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By LeAnn R. Ralph
MENOMONIE — Imagine what your budget would look like if you had to spend $63 more per day per member of your family for necessities than what you earn in salary.
For a couple, that would amount to spending nearly $46,000 more per year for necessities than you earn in income, and for a single person, it would be $23,000 more.
For a family of three, that would amount to $69,000 more than you earn in a year, and for a family of four, it would amount to $92,000 more than you earn in a year.
Wisconsin has the lowest Medicaid reimbursement rate for nursing homes in the nation, resulting in an average loss of $63 per day per resident, prompting the Dunn County Board of Supervisors to approve a resolution at the January 16 meeting urging the Wisconsin Legislature and Governor Tony Evers to provide sufficient Medicaid funding to address the Medicaid deficit faced by nursing homes.
Medicaid is a joint federal and state program that helps pay medical costs for United States citizens or legal permanent residents who have a limited income. Medicaid recipients can include low-income adults, their children, and people with certain disabilities.
Carmen Flunker, the administrator at the Neighbors of Dunn County, spoke to the county board about the losses incurred with Medicaid reimbursement.
“This has a huge impact on our financials,” Flunker said.
According to background information included with the resolution, about 65 percent of Wisconsin nursing home residents are Medicaid recipients.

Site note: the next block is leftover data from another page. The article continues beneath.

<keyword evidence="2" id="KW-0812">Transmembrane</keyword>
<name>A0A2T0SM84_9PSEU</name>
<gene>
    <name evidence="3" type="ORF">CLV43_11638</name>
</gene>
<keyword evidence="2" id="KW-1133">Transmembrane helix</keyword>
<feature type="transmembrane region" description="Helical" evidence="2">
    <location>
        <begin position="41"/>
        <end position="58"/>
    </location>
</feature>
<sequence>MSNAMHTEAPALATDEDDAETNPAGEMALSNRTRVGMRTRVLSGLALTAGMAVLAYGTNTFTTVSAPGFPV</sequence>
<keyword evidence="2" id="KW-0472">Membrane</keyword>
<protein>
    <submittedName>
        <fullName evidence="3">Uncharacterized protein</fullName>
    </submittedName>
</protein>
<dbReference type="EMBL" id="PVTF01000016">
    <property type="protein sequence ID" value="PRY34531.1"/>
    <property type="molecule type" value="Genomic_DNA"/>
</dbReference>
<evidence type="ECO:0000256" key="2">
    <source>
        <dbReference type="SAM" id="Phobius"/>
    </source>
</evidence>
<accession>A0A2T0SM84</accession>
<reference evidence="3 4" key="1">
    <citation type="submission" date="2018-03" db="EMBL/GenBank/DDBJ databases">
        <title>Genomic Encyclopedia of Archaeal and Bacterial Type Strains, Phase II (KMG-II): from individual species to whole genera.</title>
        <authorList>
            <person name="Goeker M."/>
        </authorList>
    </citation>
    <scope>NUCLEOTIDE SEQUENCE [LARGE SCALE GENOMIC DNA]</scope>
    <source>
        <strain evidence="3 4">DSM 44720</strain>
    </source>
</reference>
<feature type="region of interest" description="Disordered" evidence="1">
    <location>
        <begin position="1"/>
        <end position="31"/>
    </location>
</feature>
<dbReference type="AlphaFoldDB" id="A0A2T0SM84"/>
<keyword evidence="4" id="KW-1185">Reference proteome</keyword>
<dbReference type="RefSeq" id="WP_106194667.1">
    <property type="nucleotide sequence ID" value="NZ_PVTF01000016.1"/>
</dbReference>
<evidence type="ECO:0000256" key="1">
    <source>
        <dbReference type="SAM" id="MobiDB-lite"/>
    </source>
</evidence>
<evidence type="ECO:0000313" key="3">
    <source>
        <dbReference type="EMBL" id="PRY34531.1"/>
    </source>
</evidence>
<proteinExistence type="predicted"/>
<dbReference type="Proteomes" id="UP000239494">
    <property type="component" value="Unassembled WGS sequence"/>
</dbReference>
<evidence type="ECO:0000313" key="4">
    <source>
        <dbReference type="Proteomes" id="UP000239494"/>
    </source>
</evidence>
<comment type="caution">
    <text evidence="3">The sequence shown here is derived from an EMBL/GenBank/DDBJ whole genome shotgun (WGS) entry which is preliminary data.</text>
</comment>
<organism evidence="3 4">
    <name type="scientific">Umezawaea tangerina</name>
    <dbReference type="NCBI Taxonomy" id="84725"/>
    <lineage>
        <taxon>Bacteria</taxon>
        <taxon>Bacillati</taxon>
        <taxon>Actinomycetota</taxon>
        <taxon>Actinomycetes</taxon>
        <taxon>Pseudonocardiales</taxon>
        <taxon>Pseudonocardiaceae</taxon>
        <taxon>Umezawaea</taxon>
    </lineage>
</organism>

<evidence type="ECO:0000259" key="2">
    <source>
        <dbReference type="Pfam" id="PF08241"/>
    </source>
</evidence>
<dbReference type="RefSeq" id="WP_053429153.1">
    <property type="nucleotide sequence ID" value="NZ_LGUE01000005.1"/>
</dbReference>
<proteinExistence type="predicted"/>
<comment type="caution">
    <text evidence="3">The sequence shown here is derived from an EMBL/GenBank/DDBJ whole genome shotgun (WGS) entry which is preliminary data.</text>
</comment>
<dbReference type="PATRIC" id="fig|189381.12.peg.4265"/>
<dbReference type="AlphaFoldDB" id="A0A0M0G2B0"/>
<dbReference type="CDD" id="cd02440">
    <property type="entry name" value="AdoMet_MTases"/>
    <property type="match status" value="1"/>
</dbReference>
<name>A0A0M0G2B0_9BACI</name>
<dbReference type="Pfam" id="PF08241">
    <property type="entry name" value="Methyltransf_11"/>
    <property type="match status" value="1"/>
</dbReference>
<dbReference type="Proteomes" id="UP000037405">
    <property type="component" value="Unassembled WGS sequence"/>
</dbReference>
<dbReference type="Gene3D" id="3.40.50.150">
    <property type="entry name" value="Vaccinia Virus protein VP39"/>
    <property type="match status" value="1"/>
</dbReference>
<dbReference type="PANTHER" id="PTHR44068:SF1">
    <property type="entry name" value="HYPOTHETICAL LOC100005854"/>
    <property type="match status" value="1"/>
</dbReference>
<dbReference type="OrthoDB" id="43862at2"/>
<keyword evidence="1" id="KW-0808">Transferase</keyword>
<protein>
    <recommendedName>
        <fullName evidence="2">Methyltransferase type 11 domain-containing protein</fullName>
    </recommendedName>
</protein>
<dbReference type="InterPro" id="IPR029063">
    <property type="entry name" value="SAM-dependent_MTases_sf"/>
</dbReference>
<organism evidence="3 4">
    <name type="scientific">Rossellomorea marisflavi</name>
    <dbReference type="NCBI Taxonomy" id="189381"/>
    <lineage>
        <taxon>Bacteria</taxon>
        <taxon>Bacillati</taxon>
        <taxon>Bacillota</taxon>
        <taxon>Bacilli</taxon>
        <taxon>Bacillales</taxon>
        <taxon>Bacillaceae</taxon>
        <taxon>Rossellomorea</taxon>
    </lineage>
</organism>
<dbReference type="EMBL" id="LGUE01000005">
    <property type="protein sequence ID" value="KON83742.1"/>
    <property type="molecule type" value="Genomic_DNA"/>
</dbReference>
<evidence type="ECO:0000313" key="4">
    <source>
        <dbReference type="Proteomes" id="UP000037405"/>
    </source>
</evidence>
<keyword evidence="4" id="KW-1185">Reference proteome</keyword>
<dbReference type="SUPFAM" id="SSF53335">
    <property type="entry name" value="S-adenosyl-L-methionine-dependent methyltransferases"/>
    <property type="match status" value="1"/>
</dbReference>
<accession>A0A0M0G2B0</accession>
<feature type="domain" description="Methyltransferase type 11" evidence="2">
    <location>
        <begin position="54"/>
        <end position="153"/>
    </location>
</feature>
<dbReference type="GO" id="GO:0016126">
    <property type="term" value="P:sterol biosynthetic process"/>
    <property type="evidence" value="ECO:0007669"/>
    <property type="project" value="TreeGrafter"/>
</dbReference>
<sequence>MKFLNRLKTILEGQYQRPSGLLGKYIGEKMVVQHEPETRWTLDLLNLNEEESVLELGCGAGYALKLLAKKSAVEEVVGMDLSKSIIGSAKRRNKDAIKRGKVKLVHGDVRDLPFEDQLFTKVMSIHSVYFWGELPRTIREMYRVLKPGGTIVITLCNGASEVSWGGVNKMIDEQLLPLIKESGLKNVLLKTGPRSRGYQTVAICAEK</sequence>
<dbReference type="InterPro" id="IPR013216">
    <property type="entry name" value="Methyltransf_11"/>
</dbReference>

At the Neighbors, about half of the residents are on Medicaid, Flunker said.
The average cost of caring for a resident at the Neighbors is $300 per day, and the facility loses out on about 25 percent of the cost of caring for each resident, she said.
Vaughn Hedlund, county board supervisor from Boyceville, asked if any of the states in the country reimbursed Medicaid costs at 100 percent.
None of the 50 states are at 100 percent, although one state is a few cents shy of paying 100 percent, Flunker said.
Larry Bjork, county board supervisor from Menomonie, said he had been traveling recently in a nearby state.
“They were up in arms over losing $30 per day,” he said.
Nursing homes in Wisconsin suffered a loss of nearly $352 million in Medicaid reimbursement in 2016-2017, Flunker said.
According to information included with the resolution, about 99 percent of the nursing homes in the state’s database received Medicaid payments in 2016-2017 that failed to cover the cost of the care for their Medicaid residents.
A study in May of 2017 ranked Wisconsin’s Medicaid nursing home payments as the worst in the nation when comparing payment rates to allowed Medicaid costs.
The information included with the resolution also notes that nursing homes and assisted living facilities in Wisconsin are in a workforce shortage crisis, with one out of seven caregiver positions being currently vacant.
A direct correlation exists between staffing and quality of care.
“Medicaid underfunding and the strict limitations on increasing local tax revenues severely limit the ability of county-owned nursing facilities to compete in a tight labor market to recruit and retain qualified and caring staff,” the information states.
State-imposed revenue limits that only allow a small increase in the property tax levy per year were put into place in 1993.
The revenue limits were supposed to be temporary but are still in place 25 years later.